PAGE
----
as one author set, while 'F. N. Fourth and F. N. Fifth' is processed as
another, second author set.


At this point in the manual extraction, the user was faced with a red <<moreauthors>> tag in the cb2Bib clipboard panel. The <<moreauthors>> tag was intended to warn the user about the fact that cb2Bib would not be able to consider the resulting extraction pattern as a valid, general regular expression. Usual regular expressions are built up from an a priori known level of nesting. In these cases, however, the level of nesting is variable. It depends on the number of different affiliations occurring in a particular reference.

So far the <<moreauthors>> tag has become a true FAQ about cb2Bib and a source of many confusions. There is no real need, however, for such an user warning. The <<moreauthors>> has therefore been removed and cb2Bib has taken an step further, to its 0.3.0 version.

The cb2Bib 0.3.0 manual extraction works as usual. By clicking Authors the Authors edit line is reseted and selection contents moved there. Alternatively, if Add Authors is clicked, selection contents is added to the author field. On this version, however, both operations are tagged as <<author>> (singular form, as it is the BibTeX keyword for Authors). The generated extraction pattern can now contain any number of <<author>> fields.

In automatic mode, cb2Bib now adds all author captions to Authors. In this way, cb2Bib can treat interlaced author-affiliation cases. Obviously, users needing such extractions will have to write particular regular expressions for cases with one set of authors, for two sets, and so on. Eventhough it is not rare a work having a hundred of authors, it would be quite umprobable that they were working on so many different institutions. Therefore, few regular expressions should actually be required in practice. Although not elegant, this breaks what was a cb2Bib limitation and broadens its use when extracting from PDF sources. Remember here to sort these regular expressions in decreasing order, since at present, cb2Bib stops at the first hit. Also, consider Any Pattern to get ride of the actual affiliation contents, as you might not want to extract authors addresses.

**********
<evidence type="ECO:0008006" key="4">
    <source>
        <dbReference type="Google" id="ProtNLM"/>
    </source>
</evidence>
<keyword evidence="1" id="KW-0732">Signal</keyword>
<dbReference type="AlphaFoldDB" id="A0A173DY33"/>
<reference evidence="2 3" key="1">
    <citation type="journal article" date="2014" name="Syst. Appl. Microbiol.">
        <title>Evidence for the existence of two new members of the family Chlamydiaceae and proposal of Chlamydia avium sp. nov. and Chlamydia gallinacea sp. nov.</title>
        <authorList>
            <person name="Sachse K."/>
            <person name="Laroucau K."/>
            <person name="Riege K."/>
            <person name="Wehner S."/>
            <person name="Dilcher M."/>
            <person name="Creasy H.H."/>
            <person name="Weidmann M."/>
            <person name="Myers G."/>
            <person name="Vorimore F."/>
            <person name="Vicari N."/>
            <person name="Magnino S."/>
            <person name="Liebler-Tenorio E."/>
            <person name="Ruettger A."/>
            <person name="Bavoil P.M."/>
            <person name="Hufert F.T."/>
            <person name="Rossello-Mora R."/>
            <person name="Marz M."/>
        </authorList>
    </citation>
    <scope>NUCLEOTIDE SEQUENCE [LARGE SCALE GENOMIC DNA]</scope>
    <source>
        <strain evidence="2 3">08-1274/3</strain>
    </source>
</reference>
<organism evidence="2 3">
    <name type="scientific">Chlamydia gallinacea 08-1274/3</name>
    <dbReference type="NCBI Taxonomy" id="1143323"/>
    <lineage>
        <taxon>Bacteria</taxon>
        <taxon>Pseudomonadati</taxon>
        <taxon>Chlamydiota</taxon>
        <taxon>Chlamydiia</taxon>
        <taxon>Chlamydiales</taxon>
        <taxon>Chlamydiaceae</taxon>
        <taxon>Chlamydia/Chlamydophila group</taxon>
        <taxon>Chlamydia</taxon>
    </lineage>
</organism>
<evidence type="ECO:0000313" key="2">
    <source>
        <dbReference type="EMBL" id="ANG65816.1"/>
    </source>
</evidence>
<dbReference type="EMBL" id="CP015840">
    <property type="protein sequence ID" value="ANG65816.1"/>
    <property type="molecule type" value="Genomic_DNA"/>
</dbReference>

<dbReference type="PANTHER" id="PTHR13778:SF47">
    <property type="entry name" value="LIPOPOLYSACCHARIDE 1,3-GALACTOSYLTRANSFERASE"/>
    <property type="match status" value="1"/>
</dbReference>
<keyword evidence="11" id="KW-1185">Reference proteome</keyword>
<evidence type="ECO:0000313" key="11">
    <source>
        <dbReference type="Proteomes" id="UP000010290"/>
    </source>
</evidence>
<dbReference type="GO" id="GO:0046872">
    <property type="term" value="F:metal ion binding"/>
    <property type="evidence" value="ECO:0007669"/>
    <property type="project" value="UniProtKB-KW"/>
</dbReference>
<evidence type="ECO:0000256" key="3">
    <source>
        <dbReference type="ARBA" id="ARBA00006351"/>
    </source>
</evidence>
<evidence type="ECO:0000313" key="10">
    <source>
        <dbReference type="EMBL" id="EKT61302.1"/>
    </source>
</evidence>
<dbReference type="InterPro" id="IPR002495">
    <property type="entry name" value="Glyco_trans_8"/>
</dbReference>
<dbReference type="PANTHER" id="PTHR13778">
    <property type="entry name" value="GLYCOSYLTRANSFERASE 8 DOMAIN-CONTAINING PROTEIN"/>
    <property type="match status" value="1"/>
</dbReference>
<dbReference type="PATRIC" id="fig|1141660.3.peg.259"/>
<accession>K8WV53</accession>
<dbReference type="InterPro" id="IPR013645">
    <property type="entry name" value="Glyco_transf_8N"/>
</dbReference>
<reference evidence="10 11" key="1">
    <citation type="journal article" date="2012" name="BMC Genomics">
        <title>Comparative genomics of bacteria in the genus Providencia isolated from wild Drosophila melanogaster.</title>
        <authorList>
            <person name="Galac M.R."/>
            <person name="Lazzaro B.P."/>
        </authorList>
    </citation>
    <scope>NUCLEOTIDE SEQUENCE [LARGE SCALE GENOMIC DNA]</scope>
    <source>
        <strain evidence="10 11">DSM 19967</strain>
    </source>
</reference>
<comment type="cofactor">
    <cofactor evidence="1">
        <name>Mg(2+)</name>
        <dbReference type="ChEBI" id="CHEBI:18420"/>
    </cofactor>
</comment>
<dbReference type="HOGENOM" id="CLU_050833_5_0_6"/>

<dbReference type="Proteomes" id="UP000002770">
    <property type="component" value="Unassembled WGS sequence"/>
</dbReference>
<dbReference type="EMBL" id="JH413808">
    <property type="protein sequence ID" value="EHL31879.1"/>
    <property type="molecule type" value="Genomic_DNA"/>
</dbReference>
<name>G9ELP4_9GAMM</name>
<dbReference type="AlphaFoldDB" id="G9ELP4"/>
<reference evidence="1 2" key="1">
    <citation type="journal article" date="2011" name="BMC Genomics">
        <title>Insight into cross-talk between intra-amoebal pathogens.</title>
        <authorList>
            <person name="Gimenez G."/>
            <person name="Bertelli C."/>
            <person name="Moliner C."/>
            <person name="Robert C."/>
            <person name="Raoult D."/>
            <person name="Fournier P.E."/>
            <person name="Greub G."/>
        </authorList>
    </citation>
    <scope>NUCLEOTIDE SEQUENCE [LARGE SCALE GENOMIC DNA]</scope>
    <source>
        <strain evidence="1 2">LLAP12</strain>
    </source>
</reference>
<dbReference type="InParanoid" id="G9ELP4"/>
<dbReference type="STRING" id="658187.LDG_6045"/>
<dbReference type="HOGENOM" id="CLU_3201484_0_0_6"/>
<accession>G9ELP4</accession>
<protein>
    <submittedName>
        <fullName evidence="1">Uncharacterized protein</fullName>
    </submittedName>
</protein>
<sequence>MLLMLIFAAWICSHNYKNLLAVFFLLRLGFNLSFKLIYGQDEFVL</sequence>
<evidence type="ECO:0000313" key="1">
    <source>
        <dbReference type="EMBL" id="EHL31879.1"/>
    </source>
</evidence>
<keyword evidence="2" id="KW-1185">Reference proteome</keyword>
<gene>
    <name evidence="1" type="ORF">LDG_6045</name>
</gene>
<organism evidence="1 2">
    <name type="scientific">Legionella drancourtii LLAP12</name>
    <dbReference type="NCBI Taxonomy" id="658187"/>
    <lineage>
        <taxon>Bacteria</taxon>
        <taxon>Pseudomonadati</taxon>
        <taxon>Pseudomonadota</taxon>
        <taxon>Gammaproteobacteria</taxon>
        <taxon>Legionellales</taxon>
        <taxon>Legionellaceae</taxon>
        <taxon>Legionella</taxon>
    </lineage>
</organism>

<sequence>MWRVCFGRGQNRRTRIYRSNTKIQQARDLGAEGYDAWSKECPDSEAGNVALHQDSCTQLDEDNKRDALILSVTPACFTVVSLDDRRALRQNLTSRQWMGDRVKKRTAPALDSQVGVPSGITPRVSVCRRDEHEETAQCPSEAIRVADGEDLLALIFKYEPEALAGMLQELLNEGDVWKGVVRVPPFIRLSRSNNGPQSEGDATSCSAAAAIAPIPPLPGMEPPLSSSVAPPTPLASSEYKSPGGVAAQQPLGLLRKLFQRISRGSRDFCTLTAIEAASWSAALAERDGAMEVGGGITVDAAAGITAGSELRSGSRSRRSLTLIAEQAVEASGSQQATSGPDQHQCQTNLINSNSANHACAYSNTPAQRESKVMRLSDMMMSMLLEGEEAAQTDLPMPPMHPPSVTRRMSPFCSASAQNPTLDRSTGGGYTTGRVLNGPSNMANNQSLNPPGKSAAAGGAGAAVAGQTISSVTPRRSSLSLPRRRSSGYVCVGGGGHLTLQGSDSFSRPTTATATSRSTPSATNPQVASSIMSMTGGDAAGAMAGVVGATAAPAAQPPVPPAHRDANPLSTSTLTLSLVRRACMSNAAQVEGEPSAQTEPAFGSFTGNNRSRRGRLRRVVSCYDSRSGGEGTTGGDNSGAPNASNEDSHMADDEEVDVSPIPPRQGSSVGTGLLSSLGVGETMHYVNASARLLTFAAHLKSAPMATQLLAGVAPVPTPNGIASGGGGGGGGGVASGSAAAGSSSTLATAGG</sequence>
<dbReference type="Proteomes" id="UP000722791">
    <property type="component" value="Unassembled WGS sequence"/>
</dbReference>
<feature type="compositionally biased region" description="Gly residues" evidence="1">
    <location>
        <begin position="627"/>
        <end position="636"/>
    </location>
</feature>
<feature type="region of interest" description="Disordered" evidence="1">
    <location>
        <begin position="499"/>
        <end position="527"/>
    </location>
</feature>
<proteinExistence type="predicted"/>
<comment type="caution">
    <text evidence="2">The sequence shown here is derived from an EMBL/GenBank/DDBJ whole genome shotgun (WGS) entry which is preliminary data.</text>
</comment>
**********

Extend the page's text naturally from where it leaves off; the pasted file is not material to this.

# Release Note cb2Bib 0.2.7

The cb2Bib 0.2.7 release introduces multiple retrieving from PDF files. PDF documents are becoming more and more widely used, not only to transfer and printing articles, but also are substituting the personal paper files and classifiers for the electronic equivalents.

cb2Bib is intended to help updating personal databases of papers. It is a tool focused on what is left behind in database retrieving. Cases such as email alerts, or inter colleague references and PDF sharing are example situations. Though in an electronic format, sources are not standardized or not globally used as to permit using habitual import filters in reference managers. cb2Bib is designed to consider a direct user intervention, either by creating its own useful filters or by a simple copy-paste assistance when handtyping.

Hopefully someday cb2Bib will be able to take that old directory, with perhaps a few hundreds of papers, to automatically index the references and rename the files by author, in a consistent manner. The required mechanism is already there, in this version. But I guess that this new feature will manifest some present limitations in cb2Bib. For instance, most printed and PDF papers interlace author names and affiliations. cb2Bib doesn’t have the means to automatically discern an author name from a department or street name. So far one needs to manually use the ‘Add to Authors’ feature to deal with these situations. Also, the managing of regular expressions needs developing, specially thinking in the spread variety of design patterns in publications.

In summary, this current version is already useful in classifying and extracting the reference of that couple of papers that someone send right before submitting a work. A complete unsupervised extraction is still far away, however.

# Release Note cb2Bib 0.2.1

The cb2Bib mechanism ‘select-and-catch’ failed in some cases. Acrobat and Mozilla selections were not always notified to cb2Bib. Indeed, this ‘window manager - application’ connection seems to be broken on a KDE 3.3.0 Qt 3.3.3 system.

The cb2Bib 0.2.1 continues to listen to system clipboard change notifications, whenever they are received and whenever cb2Bib is on connected mode. Additionally, the cb2Bib 0.2.1 periodically checks for changes in the system clipboard. Checks are performed every second, approximately. This permits cb2Bib to work as usual, although one could experience 1-2 seconds delays in systems where the automatic notification is broken.

If the ‘select-and-catch’ functionality appears ‘sticky’, possibly happening while using non KDE applications from where text is selected, check the source file c2bclipboard.cpp, look for 'Setting timer', and set variable interval to 1000. This is the interval of time in ms that cb2Bib will use to check for clipboard changes.